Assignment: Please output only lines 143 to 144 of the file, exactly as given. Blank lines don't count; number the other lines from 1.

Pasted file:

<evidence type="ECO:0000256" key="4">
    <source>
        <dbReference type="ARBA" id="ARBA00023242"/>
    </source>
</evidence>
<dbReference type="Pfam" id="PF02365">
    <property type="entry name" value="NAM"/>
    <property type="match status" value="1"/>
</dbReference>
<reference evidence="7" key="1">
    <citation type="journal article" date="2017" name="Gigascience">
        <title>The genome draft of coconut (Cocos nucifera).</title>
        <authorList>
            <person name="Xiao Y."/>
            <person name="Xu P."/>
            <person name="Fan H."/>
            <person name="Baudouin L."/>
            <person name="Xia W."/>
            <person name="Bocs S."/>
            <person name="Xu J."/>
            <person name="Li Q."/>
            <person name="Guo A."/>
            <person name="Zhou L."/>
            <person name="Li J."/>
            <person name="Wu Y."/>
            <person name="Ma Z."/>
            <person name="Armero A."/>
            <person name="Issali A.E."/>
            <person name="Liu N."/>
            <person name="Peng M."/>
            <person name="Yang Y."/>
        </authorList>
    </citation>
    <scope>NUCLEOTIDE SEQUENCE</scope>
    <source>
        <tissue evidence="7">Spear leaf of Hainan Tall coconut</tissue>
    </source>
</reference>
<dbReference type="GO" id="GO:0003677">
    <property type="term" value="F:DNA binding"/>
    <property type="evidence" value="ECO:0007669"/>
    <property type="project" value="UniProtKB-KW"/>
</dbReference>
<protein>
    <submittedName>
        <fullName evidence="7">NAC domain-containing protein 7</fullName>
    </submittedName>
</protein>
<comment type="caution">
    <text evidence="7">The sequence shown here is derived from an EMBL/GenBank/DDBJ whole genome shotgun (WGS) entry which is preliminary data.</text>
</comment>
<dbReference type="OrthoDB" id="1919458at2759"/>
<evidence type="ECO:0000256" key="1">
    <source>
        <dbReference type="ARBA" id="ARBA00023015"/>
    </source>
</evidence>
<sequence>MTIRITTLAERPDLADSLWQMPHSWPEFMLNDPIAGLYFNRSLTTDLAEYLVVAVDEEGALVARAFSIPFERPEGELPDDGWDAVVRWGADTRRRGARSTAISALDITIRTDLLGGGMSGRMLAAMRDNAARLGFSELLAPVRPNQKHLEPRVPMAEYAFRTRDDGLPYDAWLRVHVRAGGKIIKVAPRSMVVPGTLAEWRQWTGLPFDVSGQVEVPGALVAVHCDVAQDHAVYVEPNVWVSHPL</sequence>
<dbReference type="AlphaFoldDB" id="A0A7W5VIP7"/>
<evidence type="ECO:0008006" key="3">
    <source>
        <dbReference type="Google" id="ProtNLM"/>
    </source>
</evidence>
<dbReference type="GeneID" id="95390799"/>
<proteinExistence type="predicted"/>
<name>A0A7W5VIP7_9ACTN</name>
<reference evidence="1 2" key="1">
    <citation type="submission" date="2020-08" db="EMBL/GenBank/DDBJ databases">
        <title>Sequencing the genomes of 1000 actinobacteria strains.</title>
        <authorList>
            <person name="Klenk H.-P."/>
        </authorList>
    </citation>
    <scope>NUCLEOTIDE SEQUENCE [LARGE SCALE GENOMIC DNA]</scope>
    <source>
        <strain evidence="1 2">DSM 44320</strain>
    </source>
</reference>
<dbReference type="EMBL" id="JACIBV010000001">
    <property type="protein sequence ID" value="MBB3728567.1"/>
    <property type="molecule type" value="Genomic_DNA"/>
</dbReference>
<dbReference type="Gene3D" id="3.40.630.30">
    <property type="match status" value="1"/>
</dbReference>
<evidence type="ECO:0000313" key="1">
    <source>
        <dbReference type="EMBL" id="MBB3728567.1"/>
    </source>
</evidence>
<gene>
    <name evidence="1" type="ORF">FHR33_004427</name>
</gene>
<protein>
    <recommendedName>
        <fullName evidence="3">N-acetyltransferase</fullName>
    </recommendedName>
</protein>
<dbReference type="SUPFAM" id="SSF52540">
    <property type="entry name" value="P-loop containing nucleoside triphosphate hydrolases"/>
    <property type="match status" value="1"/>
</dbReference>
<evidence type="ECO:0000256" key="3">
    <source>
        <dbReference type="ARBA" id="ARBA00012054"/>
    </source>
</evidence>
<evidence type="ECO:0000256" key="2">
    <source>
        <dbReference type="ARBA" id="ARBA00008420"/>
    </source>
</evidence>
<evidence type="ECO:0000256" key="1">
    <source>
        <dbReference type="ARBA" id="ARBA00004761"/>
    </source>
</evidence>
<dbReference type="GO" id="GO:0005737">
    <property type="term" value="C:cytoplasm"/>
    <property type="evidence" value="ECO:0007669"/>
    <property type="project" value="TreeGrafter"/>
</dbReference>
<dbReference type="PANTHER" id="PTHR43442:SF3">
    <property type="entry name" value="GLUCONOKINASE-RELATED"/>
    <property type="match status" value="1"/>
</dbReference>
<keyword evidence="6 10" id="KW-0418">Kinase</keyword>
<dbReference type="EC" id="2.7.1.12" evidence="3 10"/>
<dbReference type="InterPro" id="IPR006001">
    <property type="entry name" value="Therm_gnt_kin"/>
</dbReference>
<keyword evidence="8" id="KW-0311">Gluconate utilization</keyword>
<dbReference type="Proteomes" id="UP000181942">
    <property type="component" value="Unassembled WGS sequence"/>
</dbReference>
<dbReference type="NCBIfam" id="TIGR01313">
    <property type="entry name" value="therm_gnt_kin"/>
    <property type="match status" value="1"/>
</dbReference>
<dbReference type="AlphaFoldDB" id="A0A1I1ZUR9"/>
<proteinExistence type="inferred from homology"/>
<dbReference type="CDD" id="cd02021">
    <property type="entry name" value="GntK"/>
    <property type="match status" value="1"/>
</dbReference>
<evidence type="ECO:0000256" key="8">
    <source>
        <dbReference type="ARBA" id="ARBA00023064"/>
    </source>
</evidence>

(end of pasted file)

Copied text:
<dbReference type="CDD" id="cd02021">
    <property type="entry name" value="GntK"/>